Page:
a wall of books in a library
A woman, Murasaki Shikibu, wrote the first novel ever, The Tale of Genji.

9. The Worlds of Literature and Academia Would Be Nothing Without Women

These days, women with college degrees outnumber men with college degrees. And you know what else? A woman founded the world’s oldest continually operating, degree-granting university. In 859 CE, Fatima al-Fihri funded the construction of the Al Qarawiyyin mosque and an adjoining madrasa, which became a center of scholarly and religious activity. Besides personally overseeing the extensive building project, she attended and graduated from the university, which would have Muslim, Catholic, and Jewish students.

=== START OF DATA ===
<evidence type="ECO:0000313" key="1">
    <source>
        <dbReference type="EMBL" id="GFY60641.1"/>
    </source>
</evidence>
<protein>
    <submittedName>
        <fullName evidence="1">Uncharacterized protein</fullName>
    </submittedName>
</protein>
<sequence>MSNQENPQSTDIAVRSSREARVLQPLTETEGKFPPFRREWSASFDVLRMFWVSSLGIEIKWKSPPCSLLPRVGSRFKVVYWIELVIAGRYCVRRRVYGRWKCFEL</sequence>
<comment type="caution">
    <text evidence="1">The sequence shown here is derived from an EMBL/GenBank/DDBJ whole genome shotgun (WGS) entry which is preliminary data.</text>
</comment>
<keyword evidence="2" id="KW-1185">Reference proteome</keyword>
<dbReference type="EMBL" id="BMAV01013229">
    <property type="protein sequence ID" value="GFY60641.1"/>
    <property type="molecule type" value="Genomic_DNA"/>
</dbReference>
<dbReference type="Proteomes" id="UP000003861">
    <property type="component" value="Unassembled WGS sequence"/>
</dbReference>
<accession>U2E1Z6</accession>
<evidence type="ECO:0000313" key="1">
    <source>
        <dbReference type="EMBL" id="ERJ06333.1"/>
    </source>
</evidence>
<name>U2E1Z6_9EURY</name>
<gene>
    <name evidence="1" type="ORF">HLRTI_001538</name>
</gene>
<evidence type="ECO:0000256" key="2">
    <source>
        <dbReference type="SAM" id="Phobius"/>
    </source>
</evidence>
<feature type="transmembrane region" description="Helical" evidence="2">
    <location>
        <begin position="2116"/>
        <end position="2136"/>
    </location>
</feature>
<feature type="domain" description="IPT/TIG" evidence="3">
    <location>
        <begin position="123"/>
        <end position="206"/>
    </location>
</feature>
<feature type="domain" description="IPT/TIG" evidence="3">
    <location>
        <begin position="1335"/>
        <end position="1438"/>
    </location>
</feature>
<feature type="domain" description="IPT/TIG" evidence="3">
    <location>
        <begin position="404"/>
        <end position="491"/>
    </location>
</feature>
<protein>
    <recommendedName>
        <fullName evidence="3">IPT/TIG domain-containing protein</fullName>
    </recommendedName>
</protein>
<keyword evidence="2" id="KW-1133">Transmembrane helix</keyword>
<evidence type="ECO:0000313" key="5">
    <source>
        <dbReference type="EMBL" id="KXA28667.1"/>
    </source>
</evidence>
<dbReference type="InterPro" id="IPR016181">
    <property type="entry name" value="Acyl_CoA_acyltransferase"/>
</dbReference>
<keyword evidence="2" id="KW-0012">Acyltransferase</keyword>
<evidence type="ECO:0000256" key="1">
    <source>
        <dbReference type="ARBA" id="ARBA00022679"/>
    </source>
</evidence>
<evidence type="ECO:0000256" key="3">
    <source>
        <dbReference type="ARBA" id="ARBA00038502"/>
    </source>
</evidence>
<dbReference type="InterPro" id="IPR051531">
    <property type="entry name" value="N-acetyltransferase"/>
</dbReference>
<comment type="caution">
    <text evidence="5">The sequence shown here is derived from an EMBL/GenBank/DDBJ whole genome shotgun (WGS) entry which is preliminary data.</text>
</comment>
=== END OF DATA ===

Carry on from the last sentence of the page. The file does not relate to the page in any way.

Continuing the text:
Not only that, but a woman wrote the first ever novel, The Tale of the Genji. Japanese noblewoman and lady-in-waiting, Murasaki Shikibu, penned her work, a unique description of the life of courtiers, in the 11th century.

10. And Finally…

There are so many other great contributions that we could talk about. Women have fought for freedom and for suffrage, they’ve invented, built, written, studied, persevered, and basically made the world a better place; we hope that you’ll seek out as many of their stories as you can. But we just can’t end this without bringing this story up: On October 24, 1901, Annie Edson Taylor became the first person to survive a trip over Niagara Falls in a barrel. On her 63rd birthday. So yes, women also know how to celebrate.